Two candidates to challenge in the Supreme Court legality of President’s nomination
ISLAMABAD: Aitzaz Ahsan, who fought the court battle for the reinstatement of Chief Justice Iftikhar Chaudhary, said on Saturday that even if President Pervez Musharraf won another term, he would be unseated in “a matter of months” by the process of law.
“This [presidential] election will be a virtual election. He may have the arithmetic [to win it] but it will have no impact. It will not secure him. Except for the blind American and British, everyone knows this is a fraudulent election. He is a serving military officer seeking a mandate from an Assembly that is past its shelf life,” Mr. Ahsan said.
Surrounded by several rings of lawyers trying to protect him from a possible arrest in the midst of violence outside the Supreme Court, Mr. Ahsan said the Supreme Court had “chickened out” by dismissing the petitions challenging Gen. Musharraf’s eligibility to contest the elections while in uniform and his dual offices.
“We will fight this out in the courts again,” he said. Two candidates in the presidential election said on Saturday they would challenge Gen. Musharraf’s eligibility to contest the election in the Supreme Court on Monday.
But with Gen. Musharraf’s victory in the election more than likely, there is new confidence in the government. On Friday, Prime Minister Shaukat Aziz warned that the government would use all measures at its disposal to check those planning protests against the verdict.
On Saturday, the administration showed none of its usual hesitation in dealing with the protesters. Senior police officials led the fierce baton charges. One of the lasting images of the day was that of a commando in Mr. Aziz’s motorcade pulling out his pistol and pointing it at journalists, his hand menacingly on the trigger.
But the lawyers too were determined not to give up without a fight.
“Here’s a military dictator who uses brute force, and who wants to stay in power by any means. Don’t we have a right to protest? Do we want to go down in history as a nation that never protested?” asked Asma Jehangir, leading human rights lawyer.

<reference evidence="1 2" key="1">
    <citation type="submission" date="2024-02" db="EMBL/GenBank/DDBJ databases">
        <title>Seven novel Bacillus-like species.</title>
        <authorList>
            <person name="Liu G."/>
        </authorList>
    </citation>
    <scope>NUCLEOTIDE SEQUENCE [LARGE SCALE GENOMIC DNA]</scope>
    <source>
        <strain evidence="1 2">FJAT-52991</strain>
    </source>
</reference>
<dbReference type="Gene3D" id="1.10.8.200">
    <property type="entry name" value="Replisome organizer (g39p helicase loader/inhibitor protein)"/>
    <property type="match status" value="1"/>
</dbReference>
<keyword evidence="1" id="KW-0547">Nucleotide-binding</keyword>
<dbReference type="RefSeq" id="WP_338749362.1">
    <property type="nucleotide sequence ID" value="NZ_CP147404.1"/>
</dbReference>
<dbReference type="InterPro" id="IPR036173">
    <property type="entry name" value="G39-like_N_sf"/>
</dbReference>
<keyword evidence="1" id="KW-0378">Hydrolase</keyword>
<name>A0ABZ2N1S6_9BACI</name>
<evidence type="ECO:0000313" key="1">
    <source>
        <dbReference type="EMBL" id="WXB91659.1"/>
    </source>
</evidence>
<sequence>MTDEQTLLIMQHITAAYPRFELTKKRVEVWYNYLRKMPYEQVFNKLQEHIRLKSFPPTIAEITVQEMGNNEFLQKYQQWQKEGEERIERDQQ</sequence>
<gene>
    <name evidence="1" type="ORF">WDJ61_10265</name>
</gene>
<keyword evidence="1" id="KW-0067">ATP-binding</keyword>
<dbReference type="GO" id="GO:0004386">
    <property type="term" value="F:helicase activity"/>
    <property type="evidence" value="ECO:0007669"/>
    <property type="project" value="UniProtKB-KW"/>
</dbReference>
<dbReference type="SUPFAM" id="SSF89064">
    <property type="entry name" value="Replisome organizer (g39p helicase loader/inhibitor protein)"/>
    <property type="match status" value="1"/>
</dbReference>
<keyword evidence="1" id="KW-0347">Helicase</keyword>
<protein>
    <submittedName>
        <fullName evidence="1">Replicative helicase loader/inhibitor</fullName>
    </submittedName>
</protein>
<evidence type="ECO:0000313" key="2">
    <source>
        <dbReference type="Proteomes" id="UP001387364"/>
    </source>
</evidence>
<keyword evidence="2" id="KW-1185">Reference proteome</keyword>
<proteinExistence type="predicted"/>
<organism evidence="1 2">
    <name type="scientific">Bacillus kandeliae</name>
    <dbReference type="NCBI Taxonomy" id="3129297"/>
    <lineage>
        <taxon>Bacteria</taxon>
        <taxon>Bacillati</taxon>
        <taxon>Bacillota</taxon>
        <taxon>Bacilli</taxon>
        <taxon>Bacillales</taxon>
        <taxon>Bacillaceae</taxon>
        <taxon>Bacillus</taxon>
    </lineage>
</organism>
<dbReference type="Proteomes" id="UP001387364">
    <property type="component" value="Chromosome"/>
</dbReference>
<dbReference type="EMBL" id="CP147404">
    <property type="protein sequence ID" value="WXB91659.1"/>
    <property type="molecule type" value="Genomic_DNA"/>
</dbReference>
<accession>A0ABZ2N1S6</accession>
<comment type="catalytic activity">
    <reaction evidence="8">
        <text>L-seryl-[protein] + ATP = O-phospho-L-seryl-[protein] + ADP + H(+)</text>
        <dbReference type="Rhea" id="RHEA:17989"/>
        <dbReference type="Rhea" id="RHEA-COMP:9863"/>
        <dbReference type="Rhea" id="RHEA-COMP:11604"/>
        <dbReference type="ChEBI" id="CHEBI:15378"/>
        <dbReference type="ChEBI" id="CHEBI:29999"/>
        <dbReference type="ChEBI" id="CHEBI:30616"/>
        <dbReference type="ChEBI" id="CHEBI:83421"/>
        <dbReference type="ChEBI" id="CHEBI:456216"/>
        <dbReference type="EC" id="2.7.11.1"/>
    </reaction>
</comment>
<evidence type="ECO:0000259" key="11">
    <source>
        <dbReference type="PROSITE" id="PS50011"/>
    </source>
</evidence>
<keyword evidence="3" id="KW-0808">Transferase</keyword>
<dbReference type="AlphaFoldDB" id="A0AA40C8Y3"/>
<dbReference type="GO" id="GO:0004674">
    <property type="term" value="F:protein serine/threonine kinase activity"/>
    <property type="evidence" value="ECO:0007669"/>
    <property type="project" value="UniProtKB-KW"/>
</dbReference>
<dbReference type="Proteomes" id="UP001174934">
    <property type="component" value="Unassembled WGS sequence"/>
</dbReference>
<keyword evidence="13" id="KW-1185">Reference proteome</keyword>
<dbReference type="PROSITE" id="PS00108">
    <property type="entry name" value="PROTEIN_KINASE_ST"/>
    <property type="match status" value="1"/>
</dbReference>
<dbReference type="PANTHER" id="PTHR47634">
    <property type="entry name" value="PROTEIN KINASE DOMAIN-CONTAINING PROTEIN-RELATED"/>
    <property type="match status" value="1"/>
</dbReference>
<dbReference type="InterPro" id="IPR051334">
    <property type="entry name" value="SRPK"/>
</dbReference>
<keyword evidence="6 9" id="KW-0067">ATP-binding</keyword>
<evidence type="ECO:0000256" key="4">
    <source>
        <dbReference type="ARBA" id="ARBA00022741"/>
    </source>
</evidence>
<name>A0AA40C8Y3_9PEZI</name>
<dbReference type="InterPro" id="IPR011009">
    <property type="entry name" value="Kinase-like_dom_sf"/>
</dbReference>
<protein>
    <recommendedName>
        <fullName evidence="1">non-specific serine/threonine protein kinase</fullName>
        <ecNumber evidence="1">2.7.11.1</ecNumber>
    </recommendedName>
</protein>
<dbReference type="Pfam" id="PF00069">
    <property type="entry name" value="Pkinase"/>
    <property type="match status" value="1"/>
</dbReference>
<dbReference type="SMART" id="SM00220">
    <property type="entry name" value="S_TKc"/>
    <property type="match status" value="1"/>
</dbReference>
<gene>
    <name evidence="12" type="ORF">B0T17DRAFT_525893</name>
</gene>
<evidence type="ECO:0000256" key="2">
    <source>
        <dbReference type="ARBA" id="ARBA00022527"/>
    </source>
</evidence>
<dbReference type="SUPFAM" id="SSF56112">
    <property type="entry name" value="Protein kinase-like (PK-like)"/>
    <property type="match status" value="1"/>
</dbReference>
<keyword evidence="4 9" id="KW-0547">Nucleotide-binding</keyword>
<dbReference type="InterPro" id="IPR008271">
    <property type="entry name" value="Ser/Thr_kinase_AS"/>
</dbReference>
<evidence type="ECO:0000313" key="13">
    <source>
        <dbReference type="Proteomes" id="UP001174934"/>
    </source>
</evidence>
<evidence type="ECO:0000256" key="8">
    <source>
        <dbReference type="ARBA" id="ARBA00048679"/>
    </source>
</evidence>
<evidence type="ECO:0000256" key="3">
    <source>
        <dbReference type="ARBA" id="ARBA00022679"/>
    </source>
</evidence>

Constitution Avenue, where the Supreme Court is located, was a battlefield from 9 a.m. until late in the afternoon.
At each police charge, lawyers rushed into the Supreme Court, regrouped and returned to the road, running back in again when the caning and the teargassing started afresh. Many stones and at least one teargas shell landed in the Supreme Court, prompting the Registrar to come out and ask the police not to target the court.
Raja Yasir, a young lawyer from Rawalpindi, who returned to join the protests after getting 10 stitches on his head, his shirt still bloodstained, said he was fighting for democracy, constitutionalism, the rule of law and the independence of the judiciary.
He said the Supreme Court’s verdict was “a written statement by the dictator” to six judges who swung the nine-judge bench.
“They should feel ashamed of it,” he said.
Iqbal Haider, secretary-general of the independent Human Rights Commission of Pakistan, said he was “shocked” at the “barbarity” shown by the police against lawyers and journalists.
He said the HRCP condemned the police action, and would support the Pakistan Federal Union of Journalists call for a black day on Sunday. Deputy Information Minister Tariq Azeem was pulled out of an ambulance by journalists who rained several blows on him before he was led away to safety.
Journalists said he was trying to slip past the protesters in the safety of the vehicle, but the Minister told Geo TV he had brought the ambulance to take the injured journalists to hospital.